It’s been a tough year for the heritage sector. Nonetheless, many organisations have used this time to begin implementing measures to decolonise their collections. In September 2020, the National Trust made headlines after it published an exhaustive list of all of its properties which were deemed to have links to colonialism, totalling a staggering 93 houses. So, I felt inspired to do some research of my own. The National Trust’s list was a commendable step in the right direction, however there seems to have been an oversight of the importance of the objects inside those colonial houses, and the impact they have upon visitors, too.
Building on important research publications by Historic England and the National Trust, I am going to highlight the crucial next steps in terms of re-curating the objects inside country houses to ensure that they offer visitors an objective education, not just about the buildings themselves, but the objects inside too. This post consists of 5 main sections: (click on a title to jump to a section)
After years of being swept under the ornate brocade rug, the colonial secrets of our British country houses are finally being unearthed. The 93 National Trust properties, exposed in the ‘Interim Report on the Connections between Colonialism and Properties now in the Care of the National Trust, Including Links with Historic Slavery’ (read the full report here), were revealed to have links to colonialism and the slave trade. Many of our favourite rural attractions were built using financial compensation from freed slaves following abolition, and many more were renovated and constructed with money derived from the trading, shipping, and forced labour of slaves.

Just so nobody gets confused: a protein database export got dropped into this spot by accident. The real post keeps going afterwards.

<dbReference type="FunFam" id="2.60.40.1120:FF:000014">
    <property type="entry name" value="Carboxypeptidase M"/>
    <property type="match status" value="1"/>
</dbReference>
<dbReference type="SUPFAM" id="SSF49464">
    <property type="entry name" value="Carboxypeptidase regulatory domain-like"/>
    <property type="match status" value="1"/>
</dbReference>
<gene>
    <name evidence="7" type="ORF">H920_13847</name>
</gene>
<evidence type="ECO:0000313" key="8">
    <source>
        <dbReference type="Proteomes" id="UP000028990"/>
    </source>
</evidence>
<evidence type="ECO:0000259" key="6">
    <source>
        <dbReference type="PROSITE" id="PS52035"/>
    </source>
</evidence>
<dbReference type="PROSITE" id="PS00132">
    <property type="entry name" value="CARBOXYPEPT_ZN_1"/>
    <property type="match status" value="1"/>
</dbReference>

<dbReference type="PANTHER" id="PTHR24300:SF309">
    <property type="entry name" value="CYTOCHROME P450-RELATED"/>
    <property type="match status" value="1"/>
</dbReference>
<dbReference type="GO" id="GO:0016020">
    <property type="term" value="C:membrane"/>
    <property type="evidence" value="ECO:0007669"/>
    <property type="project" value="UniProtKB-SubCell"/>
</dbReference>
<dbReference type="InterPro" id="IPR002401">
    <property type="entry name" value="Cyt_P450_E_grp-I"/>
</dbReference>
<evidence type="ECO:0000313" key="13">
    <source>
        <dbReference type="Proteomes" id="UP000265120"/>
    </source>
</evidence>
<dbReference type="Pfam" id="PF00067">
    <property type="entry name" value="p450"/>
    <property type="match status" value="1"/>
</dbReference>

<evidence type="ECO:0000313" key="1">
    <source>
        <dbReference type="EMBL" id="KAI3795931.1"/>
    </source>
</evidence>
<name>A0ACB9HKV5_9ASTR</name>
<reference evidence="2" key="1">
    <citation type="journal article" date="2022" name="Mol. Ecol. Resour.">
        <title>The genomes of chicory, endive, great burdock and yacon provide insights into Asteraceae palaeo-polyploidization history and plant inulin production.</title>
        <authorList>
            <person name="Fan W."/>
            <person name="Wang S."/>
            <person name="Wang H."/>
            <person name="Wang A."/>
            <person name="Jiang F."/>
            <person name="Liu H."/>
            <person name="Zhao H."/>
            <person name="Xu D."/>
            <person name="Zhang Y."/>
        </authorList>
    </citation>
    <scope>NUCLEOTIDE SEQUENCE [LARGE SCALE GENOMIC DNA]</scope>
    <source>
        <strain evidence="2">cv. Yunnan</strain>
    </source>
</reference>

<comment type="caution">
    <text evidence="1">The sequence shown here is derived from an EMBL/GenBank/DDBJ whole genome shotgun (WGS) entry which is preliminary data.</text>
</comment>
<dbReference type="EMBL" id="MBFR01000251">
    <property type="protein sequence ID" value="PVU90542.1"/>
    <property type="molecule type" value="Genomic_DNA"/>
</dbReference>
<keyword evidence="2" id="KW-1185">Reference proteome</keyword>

The National Trust’s investigation follows on from the 2007 research paper which began to explore their colonial past in conjunction with Historic England (previously English Heritage). This preliminary report commissioned research into its properties and found 26 Historic England country houses with inextricable links to colonialism and the slave trade. The project went on to look at four buildings in detail: Bolsover Castle, Brodsworth Hall, Marble Hill and Northington Grange. In 2013, the research was presented online in ‘Slavery and the British Country House’, edited by Madge Dresser and Andrew Hann – you can take a look at the publication here.
Transparency of Information